(CNN) - "We have broken through the partisanship and the gridlock," Sen. Patty Murray, one of two chief budget negotiators, said of Tuesday's deal to avoid another government shutdown.
Murray, a Democrat from Washington state serving her fourth term, is considered a steady hand in the Senate who shuns grandstanding and garners respect from both sides of the aisle.FULL STORY
(CNN) - Lawmakers from both sides of the aisle expressed skepticism about the new budget deal after negotiators reached an agreement Tuesday that would prevent another government shutdown, if the bipartisan plan is approved by the House and Senate.
Rep. Tim Huelskamp, R-Kansas, rejected the deal, saying on CNN's "Crossfire" he would not vote in favor of the budget compromise.
Washington (CNN) – Hey! Republicans and Democrats agreed on something! Woo hoo… er, whoa. What is this deal, exactly? The summary is written in Washington-speak. To make it easier, here’s our user-friendly version of highlights and what they mean.
The money: The deal sets the government’s spending level at $1.012 trillion for the current fiscal year and $1.014 trillion for next year. So what? Keep reading.
WASHINGTON (CNN) – Congressional negotiators reached a bipartisan budget compromise on Tuesday that would prevent another government shutdown, if approved by the House and Senate.
House Budget Committee Chairman Paul Ryan said Tuesday the deal with his Senate counterpart, Patty Murray, would set spending levels, reduce the deficit, and relieve some of the arbitrary, forced spending cuts - known as sequestration.FULL STORY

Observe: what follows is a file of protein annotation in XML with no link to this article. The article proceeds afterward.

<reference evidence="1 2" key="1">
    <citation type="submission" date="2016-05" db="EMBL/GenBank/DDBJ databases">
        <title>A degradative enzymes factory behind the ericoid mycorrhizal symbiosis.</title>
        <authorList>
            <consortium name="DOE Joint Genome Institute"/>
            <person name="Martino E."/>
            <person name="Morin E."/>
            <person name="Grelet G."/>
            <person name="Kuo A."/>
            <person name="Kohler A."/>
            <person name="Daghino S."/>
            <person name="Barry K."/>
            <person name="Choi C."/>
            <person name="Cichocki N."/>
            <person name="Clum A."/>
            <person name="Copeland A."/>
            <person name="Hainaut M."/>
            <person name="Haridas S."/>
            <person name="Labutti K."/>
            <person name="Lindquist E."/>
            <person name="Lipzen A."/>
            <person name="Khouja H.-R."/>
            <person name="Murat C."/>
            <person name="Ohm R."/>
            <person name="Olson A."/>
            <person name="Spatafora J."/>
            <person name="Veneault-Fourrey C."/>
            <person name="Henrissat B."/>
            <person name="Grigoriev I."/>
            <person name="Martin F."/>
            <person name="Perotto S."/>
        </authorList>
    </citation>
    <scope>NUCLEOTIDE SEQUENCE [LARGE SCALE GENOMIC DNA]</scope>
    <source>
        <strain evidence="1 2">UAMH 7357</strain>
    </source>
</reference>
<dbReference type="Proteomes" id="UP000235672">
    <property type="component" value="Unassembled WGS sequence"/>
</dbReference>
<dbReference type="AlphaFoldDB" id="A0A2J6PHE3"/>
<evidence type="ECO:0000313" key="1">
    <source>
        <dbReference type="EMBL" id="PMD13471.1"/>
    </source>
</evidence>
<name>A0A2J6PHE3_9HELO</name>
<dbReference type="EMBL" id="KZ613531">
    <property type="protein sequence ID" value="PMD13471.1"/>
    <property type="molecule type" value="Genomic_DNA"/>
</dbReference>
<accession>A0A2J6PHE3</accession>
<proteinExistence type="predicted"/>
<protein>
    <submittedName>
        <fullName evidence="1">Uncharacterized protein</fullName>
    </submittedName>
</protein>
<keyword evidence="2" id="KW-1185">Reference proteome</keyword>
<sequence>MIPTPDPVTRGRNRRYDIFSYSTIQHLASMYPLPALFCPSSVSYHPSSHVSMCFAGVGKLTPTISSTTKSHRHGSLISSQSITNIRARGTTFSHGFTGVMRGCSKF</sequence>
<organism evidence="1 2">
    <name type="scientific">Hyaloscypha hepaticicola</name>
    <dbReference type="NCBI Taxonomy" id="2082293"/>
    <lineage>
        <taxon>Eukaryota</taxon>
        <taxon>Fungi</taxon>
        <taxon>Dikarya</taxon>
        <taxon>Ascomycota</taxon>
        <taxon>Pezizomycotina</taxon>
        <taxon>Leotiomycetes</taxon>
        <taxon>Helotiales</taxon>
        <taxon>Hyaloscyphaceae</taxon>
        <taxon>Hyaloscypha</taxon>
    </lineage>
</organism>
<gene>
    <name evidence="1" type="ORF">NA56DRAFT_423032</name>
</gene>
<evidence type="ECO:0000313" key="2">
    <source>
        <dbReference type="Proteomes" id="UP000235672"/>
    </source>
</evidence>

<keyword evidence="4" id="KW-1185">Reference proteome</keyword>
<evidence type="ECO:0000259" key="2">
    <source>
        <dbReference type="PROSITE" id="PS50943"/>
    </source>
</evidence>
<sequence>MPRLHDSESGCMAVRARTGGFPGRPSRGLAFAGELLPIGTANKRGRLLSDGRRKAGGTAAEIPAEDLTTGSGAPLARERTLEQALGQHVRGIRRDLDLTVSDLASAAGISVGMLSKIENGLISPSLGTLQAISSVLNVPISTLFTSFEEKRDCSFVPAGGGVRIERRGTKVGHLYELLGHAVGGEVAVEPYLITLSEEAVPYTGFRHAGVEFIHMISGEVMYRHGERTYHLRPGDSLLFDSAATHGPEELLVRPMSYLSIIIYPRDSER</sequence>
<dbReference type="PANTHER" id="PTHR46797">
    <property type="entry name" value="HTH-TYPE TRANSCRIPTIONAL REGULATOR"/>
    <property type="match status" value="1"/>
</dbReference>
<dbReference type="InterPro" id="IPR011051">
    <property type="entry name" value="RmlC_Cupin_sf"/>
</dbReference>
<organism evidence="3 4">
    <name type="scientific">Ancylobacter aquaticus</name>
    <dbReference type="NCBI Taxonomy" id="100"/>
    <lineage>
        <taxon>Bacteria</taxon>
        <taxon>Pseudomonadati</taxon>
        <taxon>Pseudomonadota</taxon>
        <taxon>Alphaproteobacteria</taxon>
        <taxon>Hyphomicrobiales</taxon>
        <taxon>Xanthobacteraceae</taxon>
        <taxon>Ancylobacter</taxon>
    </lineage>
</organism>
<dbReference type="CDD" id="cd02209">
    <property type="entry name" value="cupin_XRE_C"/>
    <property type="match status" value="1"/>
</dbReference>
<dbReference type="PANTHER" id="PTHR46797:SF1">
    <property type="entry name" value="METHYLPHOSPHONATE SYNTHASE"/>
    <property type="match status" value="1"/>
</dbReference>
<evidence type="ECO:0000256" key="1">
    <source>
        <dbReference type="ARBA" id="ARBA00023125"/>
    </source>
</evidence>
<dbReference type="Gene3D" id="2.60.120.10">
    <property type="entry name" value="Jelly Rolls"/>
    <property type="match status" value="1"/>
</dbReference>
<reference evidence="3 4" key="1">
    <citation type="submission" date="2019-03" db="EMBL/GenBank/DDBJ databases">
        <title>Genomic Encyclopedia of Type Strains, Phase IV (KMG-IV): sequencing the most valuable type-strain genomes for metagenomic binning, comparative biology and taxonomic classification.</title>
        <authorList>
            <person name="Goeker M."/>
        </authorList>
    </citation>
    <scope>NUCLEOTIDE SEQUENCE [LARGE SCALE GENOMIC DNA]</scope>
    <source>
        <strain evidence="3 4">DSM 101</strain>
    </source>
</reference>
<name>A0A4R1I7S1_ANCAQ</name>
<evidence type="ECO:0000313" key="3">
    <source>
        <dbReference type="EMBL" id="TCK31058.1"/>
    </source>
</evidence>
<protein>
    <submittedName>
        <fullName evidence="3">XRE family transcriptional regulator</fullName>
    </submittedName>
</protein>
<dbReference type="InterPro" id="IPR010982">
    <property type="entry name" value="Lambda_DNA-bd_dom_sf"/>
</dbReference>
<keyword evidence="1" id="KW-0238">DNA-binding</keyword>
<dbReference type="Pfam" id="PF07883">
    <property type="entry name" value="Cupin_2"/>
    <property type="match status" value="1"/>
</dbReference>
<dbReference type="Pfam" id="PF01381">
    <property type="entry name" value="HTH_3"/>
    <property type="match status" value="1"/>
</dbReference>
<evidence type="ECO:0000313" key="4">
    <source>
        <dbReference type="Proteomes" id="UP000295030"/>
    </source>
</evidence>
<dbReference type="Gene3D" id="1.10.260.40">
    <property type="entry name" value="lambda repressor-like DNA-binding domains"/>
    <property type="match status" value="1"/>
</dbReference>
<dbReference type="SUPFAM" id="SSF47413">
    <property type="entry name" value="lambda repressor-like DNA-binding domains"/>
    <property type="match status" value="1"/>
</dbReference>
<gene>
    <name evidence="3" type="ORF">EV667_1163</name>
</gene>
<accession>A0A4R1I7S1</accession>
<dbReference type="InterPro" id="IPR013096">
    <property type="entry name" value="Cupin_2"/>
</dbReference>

Washington (CNN) - Rep. Paul Ryan, the top Republican involved in budget talks, told reporters Tuesday that negotiators were closing in on a deal with a Friday deadline for doing so fast approaching.
"We're making really good progress. We're getting close. Don't have a timeline for you," Ryan said.
(CNN) - The second-ranking Senate Democrat said Sunday that extending unemployment benefits won't necessarily be a sticking point for his party in budget negotiations, though he hopes they are included.
"No, I don't think we've reached that point where we've said this is it - take it or leave it," Sen. Dick Durbin, D-Illinois, said on ABC's "The Week" when asked if his party would demand the extension of jobless benefits be included budget talks.
Washington (CNN) – A top lobbying group for federal workers rushed to Capitol Hill Thursday, following news that budget negotiators were considering a $20 billion change in government workers’ paychecks. The fast pushback is a potential political issue for budget leaders who aides say have been getting closer to a deal.
Rep. Chris Van Hollen, D-Maryland, who sits on the budget compromise committee, told reporters Thursday that Republicans were pushing for, and negotiators have been discussing, a proposal to increase how much most federal workers contribute toward their pension. A senior Republican House aide confirmed to CNN that the idea has been on the table in spending talks.
Washington (CNN) – The Republican congressman and Democratic senator charged with hashing out a federal budget deal are "closer" to an agreement but not there yet, according to senior aides in both parties.
A senior Democratic aide tells CNN that House Budget Committee Chairman Paul Ryan and Senate Budget Committee Chairwoman Patty Murray met Wednesday afternoon and are narrowing down the issues in a potential spending deal.
Washington (CNN) - Congressional budget talks have entered a pivotal phase with some lawmakers working to lower expectations. But the two top negotiators and their staff have outlined how a possible deal, if they agree on one, could get through the House and Senate.
House Budget Committee Chairman Paul Ryan, R-Wisconsin, and Senate Budget Committee Chairman Patty Murray, D-Washington, are leading a conference committee convened to work out differences between House and Senate budget resolutions.
The marquee issue is more forced spending cuts, or sequester, set to take effect in mid-January.
Washington (CNN) - Hovering above Congress with the unpleasant scent of deja vu are concerns that current budget talks seem poised to fail and that the word "shutdown" is back on the rise.
First, there's the apparent budget impasse.FULL STORY